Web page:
Genetic disease-focused firms need infrastructure says Sarepta, which shared plans for a gene editing center of excellence at the JP Morgan healthcare conference.
The gene editing center will be in Durham, North Carolina according to CEO Douglas Ingram, who said investing in capacity and knowhow is key to Sareptaâ€™s longevity.
â€śIf one is going to be an enduring genetic medicine company, we are going to need infrastructure,â€ť he said, citing partnerships as an important part of the expansion.
â€śWe’re deepening our relationship with Dr. Charlie Gersbach at Duke University and getting even deeper into the research around gene editing as a research platform.
â€śWe’ve also entered into a relationship with a gene editing pioneer, that’s Amy Wagers at Harvard, who has a very specific approach to gene editing with respect to stem cells or satellite cells.â€ť
The plan to invest in a gene editing center follows a busy period of expansion for Sarepta.
Last year, for example, the firm built a gene therapy development center of excellence in Columbus, Ohio.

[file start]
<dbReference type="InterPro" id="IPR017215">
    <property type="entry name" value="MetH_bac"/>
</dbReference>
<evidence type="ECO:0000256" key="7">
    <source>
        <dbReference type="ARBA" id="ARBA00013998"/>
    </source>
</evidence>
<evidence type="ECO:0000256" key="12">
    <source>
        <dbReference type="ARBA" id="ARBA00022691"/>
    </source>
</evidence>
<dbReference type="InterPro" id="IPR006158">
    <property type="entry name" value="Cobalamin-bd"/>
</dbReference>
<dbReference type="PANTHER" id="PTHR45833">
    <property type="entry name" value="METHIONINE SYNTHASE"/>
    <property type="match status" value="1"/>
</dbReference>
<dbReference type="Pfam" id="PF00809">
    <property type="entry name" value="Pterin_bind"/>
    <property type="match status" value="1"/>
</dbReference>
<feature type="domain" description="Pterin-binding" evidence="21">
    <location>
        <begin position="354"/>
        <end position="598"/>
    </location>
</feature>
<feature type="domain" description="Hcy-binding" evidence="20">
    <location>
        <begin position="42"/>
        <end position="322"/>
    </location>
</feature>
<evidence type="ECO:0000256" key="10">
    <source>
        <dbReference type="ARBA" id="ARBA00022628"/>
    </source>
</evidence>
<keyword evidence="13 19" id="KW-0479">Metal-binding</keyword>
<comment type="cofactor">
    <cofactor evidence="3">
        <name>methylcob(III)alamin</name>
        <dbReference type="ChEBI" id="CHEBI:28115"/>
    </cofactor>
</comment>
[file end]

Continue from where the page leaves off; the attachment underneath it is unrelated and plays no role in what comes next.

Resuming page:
It also expanded commercial gene therapy manufacturing capacity in collaboration with various partners.
Ingram said: â€śWe completed with Thermo Fisher our single-use site in Lexington, Massachusetts for micro-dystrophin, and we built even more capacity than that with Catalent, Paragon.â€ť
He added Sarepta is conducting engineering runs to support Study 301 â€“ a trial of SRP-9001 (AAVrh74.MHCK7.micro-dystrophin) that is due to start this year.
The collaborations are part of a â€śhybrid manufacturingâ€ť approach Sarepta adopted in 2018.
The idea is to build internal expertise in adeno-associated virus (AAV)-based manufacturing while partnering with contractors.
In related news, this month French CDMO Yposkesi said it would make AAV material for Sarepta and development partner Genethon.
By 2023 Yposkesi plans to double its manufacturing footprint with a new plant. The firm told us the intention is to service part of the Genethon and Sarepta contract at the new facility.
Sarepta also revealed it has filed CasimersenÂ (SRP-4045) for US Food and Drug Administration (FDA) review.
Ingram said, â€śWe commenced our rolling submission for the approval of Casimersen, which, if successful, will treat another 8% or so of the Duchenne muscular dystrophy [DMD] community. It is our goal to obtain that approval in 2020.â€ť
He explained Sarepta opted for a rolling submission because additional CMC and specification work is required.
â€śWe didn’t want to wait for that to get done and what and then submit. We wanted to start a rolling submission. So we’ve got to get that work done. That will get done in the near future.â€ť